Supporting female businesses; TFG advocates for Women In Trade on the world stage

Supporting female businesses; TFG advocates for Women In Trade on the world stage – African American News Today – EIN Presswire

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NCES Data Show Black or African American Graduates Who Took Out Federal Student Loans Owed Average of 105 Percent of the Initial Loan Values 4 Years After Graduation

NCES Data Show Black or African American Graduates Who Took Out Federal Student Loans Owed Average of 105 Percent of the Initial Loan Values 4 Years After Graduation – African American News Today – EIN Presswire

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Does DEI Focus Too Much On Black People?

… racial injustice and systemic racism. Despite the exorbitant donations … for justice and equality for African Americans. In 1964, the … the harshest forms of racism and discrimination in Australia. … the Covid-19 pandemic, African Americans had some of the … RankTribe™ Black Business Directory News

African American Author Harps On Hidden Battles Behind Smiling Faces

(AFRICAN EXAMINER) – African American visionary author, Tanya White has said that everyone is fighting an ugly battle behind their beautiful smiles.
White currently resides in Louisville, Kentucky. She is the host of the Real Talk With Tanya White radio show that was extremely popular on Blog Talk Radio and has found a new station home on WLLV 101.9 FM radio and

She is also a devoted member of Delta Sigma Theta Sorority, Incorporated, and was a featured author on the 2022 Delta Authors on Tour.

Notably, she always writes from her real-life experiences – that is, once the situations are over and she has gleaned pivotal lessons from them. However, never in a million years did she imagine writing through a fresh battle of grief as she began coordinating her anthology project.

In June 2021, the author shared the book entitled, “The Battle Behind My Smile: Public Testimonies of Triumph in the Midst of Our Private Trauma”, with her beloved companion, Stefon. Unbeknownst to them, they both were about to live out that title which was going to extremely test their faith, focus, and perseverance.

In the midst of her relocating to Indianapolis, Indiana to begin a new life with Stefon, they received heart-breaking medical news that his prostate cancer was now aggressively inoperable. Predicting a life expectancy of 6-12 months, six weeks later she was peacefully devastated when her beloved Stefon died.

“I asked the Lord why He allowed us to build an amazing relationship filled with tons of love and laughter, only to have Stefon die a few weeks after I officially moved to his hometown of Indianapolis. To say that I was perturbed with God is an understatement”, she said.

Despite not wanting to proceed with the plans for The Battle Behind My Smile, White says that she obeyed God’s leadership and completed coordinating the anthology. Because she had the guts to press through her grief, 18 authors from 5 different states produced a literary gem of emotional and spiritual healing exploring topics such as, the Battle of Having Daddy Dialogue – Coauthor Joe White, Jr., the Battle to Not Give Up While Grieving.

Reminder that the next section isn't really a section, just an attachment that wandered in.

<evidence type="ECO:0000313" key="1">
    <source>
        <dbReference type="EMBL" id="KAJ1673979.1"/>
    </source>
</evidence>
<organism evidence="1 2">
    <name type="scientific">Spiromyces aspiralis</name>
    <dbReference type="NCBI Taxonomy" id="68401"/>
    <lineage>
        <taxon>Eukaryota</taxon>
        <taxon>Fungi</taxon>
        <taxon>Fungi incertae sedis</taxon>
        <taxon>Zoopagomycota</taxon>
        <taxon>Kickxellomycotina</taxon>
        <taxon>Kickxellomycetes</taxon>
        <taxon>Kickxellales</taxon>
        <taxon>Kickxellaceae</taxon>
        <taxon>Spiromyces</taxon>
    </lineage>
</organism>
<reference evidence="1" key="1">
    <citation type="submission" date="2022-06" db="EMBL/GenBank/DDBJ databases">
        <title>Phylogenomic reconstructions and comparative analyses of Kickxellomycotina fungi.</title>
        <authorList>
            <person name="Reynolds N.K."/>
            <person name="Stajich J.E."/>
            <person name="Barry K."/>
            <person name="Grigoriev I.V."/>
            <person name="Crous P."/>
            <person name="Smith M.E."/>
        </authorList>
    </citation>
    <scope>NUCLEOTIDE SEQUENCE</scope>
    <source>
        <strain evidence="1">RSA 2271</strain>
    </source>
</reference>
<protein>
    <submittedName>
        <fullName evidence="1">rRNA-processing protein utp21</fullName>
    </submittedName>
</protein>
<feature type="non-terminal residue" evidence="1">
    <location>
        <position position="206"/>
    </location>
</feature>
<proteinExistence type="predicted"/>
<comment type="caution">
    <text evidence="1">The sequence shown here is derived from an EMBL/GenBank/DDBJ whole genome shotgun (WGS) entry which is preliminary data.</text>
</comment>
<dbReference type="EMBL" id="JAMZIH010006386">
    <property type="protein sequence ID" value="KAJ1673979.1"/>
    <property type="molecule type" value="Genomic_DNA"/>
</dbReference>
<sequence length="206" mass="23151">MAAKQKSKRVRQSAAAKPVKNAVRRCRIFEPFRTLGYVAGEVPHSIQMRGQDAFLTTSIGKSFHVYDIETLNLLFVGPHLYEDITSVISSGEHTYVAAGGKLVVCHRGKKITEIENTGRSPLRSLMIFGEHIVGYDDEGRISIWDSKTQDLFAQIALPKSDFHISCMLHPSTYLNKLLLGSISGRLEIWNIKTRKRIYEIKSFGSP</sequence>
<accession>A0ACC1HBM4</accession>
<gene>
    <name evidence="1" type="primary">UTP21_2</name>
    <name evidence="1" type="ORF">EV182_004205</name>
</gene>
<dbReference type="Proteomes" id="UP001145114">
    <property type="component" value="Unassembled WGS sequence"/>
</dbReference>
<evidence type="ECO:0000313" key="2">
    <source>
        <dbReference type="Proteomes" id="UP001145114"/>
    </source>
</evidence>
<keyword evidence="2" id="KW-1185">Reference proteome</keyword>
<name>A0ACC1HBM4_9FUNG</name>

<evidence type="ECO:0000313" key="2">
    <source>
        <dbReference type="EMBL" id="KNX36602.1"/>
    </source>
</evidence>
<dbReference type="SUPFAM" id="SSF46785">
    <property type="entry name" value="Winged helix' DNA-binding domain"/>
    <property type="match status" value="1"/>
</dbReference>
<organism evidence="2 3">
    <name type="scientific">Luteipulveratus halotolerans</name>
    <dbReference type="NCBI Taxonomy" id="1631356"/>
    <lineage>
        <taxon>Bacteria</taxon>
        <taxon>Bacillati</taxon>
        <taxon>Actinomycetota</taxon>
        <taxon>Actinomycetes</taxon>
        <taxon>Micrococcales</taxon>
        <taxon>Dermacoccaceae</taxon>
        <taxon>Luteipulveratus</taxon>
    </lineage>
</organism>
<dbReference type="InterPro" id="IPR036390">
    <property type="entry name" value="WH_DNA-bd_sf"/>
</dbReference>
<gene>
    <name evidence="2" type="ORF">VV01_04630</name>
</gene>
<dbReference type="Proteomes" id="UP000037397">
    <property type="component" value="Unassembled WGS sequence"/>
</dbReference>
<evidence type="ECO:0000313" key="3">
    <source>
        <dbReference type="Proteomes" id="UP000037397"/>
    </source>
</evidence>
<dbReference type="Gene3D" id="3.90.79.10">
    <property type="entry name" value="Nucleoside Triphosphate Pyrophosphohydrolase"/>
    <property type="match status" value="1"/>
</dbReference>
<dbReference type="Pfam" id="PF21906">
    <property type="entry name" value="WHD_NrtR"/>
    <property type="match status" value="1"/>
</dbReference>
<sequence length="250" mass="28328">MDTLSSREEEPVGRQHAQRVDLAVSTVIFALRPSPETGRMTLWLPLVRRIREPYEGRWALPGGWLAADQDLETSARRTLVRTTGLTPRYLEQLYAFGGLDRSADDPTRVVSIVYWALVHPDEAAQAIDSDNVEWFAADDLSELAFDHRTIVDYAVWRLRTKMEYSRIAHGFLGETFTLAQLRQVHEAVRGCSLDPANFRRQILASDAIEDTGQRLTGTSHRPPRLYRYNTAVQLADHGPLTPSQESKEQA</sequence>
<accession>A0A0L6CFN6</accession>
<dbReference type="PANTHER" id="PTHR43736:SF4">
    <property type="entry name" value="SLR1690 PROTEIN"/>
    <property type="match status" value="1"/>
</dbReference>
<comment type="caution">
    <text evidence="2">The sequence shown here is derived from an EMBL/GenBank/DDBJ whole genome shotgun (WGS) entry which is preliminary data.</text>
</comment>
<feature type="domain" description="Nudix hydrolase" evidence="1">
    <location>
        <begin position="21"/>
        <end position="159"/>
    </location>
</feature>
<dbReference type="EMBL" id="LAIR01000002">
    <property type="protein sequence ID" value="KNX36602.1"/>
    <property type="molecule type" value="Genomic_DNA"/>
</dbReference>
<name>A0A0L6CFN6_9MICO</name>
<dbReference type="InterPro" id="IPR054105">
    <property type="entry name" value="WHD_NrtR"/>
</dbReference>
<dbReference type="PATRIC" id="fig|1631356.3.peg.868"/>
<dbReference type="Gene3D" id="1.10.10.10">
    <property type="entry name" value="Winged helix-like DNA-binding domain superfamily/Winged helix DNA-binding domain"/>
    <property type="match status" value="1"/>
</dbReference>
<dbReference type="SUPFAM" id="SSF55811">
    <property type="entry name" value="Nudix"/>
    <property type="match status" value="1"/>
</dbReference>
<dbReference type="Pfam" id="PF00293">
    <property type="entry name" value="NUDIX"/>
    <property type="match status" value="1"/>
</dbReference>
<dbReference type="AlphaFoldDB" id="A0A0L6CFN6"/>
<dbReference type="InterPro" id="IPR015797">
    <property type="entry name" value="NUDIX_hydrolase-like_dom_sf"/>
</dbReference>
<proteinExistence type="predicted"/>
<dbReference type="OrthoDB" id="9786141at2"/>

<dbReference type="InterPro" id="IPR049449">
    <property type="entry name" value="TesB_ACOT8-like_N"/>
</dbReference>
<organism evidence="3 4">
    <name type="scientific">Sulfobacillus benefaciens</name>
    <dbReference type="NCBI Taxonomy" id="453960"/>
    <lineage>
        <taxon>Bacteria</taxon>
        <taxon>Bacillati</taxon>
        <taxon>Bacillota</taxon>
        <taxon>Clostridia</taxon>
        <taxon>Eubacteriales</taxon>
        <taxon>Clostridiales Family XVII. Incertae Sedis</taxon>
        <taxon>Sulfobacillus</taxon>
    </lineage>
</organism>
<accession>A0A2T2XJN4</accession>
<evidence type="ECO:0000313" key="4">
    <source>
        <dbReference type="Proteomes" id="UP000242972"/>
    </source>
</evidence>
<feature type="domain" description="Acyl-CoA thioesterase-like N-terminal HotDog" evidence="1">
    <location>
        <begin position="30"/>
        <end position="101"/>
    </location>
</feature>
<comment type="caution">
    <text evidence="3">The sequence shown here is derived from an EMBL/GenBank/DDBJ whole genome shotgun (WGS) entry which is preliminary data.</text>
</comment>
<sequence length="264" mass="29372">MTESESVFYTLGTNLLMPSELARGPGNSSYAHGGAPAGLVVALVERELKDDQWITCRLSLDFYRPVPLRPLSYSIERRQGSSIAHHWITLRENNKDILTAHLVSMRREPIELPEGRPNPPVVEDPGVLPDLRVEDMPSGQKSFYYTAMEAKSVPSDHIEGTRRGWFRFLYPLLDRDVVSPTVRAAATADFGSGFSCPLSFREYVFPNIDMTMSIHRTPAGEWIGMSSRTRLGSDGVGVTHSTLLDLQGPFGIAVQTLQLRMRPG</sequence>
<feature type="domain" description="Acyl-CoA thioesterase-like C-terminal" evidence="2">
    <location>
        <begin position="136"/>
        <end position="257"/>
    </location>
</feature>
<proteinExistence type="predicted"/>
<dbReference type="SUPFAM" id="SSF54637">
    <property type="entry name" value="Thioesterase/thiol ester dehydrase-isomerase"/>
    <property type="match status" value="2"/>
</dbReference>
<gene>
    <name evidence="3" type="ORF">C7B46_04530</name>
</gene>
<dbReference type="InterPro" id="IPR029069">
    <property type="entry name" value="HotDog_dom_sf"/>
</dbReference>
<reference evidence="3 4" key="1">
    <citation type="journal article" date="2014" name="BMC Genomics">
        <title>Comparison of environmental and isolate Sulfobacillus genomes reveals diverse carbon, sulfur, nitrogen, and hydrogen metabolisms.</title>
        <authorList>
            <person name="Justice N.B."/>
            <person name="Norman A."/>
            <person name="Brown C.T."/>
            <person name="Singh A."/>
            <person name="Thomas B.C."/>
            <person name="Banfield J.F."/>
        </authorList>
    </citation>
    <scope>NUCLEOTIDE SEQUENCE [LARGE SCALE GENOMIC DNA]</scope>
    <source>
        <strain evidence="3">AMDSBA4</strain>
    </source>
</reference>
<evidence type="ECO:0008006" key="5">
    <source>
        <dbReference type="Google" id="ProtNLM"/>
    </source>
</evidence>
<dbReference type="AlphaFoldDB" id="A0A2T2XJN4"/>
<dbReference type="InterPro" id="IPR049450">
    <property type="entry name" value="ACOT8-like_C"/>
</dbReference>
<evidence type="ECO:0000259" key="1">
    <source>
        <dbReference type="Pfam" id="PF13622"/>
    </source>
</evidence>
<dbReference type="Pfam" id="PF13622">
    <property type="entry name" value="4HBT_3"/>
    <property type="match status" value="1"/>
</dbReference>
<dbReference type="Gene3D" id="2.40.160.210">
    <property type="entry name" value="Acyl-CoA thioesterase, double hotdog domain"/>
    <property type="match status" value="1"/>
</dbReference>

Other are, the Battle of Breaking the Cycle of Domestic Violence – Coauthor Kimeta Pryor and the Battle of My Bipolar Faith – Coauthor Tajiri Brackens

The Battle Behind My Smile reminds readers that everyone you meet is fighting an ugly battle, no matter how big and beautiful their smile seems to be. The book is available in Kindle format and paperback edition on Amazon as well as Barnes and Noble.

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Black Canadian talent celebrate — and are celebrated — at inaugural Legacy Awards

As The Handmaid’s Tale star Amanda Brugel arrived at the inaugural Legacy Awards on Sunday night, she reflected on what the new awards ceremony — which highlights the achievements of Black Canadian talent — will mean to future generations.

“I think I’m going to get emotional talking about it,” she told CBC News on the black carpet.

“To have space, to hold space for the amount of Black talent that we have here, for future generations will tell them that they matter, that there is so much room for them, to tell them to aim higher. And I can’t wait to see what happens with this in 25 years,” she said, gesturing to the room full of Black artists, athletes and actors.

The Legacy Awards are Canada’s first all-Black awards ceremony. The 90-minute live show, which will celebrate accomplishments in film, television, music, sports and culture, is set to feature emerging and established Black Canadian talent.

Canadian actress Amanda Brugel arrives on the black carpet of the first-ever edition of the Legacy Awards in Toronto on Sunday. The Handmaid’s Tale star said that the awards event would show future generations of Black talent that ‘there is so much room for them.’ (Eduardo Lima/The Canadian Press)

The event is produced by the Black Academy, an initiative launched in December 2020 by Canadian actors and brothers, Shamier Anderson (Bruised) and Stephan James (If Beale Street Could Talk).

The Scarborough, Ont.-born siblings hope that, in creating the infrastructure to support and uplift Black talent, they can break barriers in Canada’s entertainment industries.

“We come from humble beginnings — Scarborough, you know?” Anderson told CBC News. “So for us to be able to do this, hopefully we can keep inspiring other Black and brown boys and girls.”

Joking that he and Anderson spent two and a half year “under a rock” while planning the event, which they will co-host, James said, “We’re here, and people gotta know it.”

“The power of being able to empower our people, put them on this stage, give them an opportunity to give testimony, share their journeys with Black Canadians all over this country. It’s a very, very powerful thing; it’s something that’s not lost on my brother and myself.”

This year’s previously announced award recipients are Olympic medallist Andre de Grasse, sportscaster Kayla Grey and filmmaker Fabienne Colas. The event will include several special presentations, including performances from Canadian music stars Deborah Cox, Savannah Ré and Kardinal Offishall.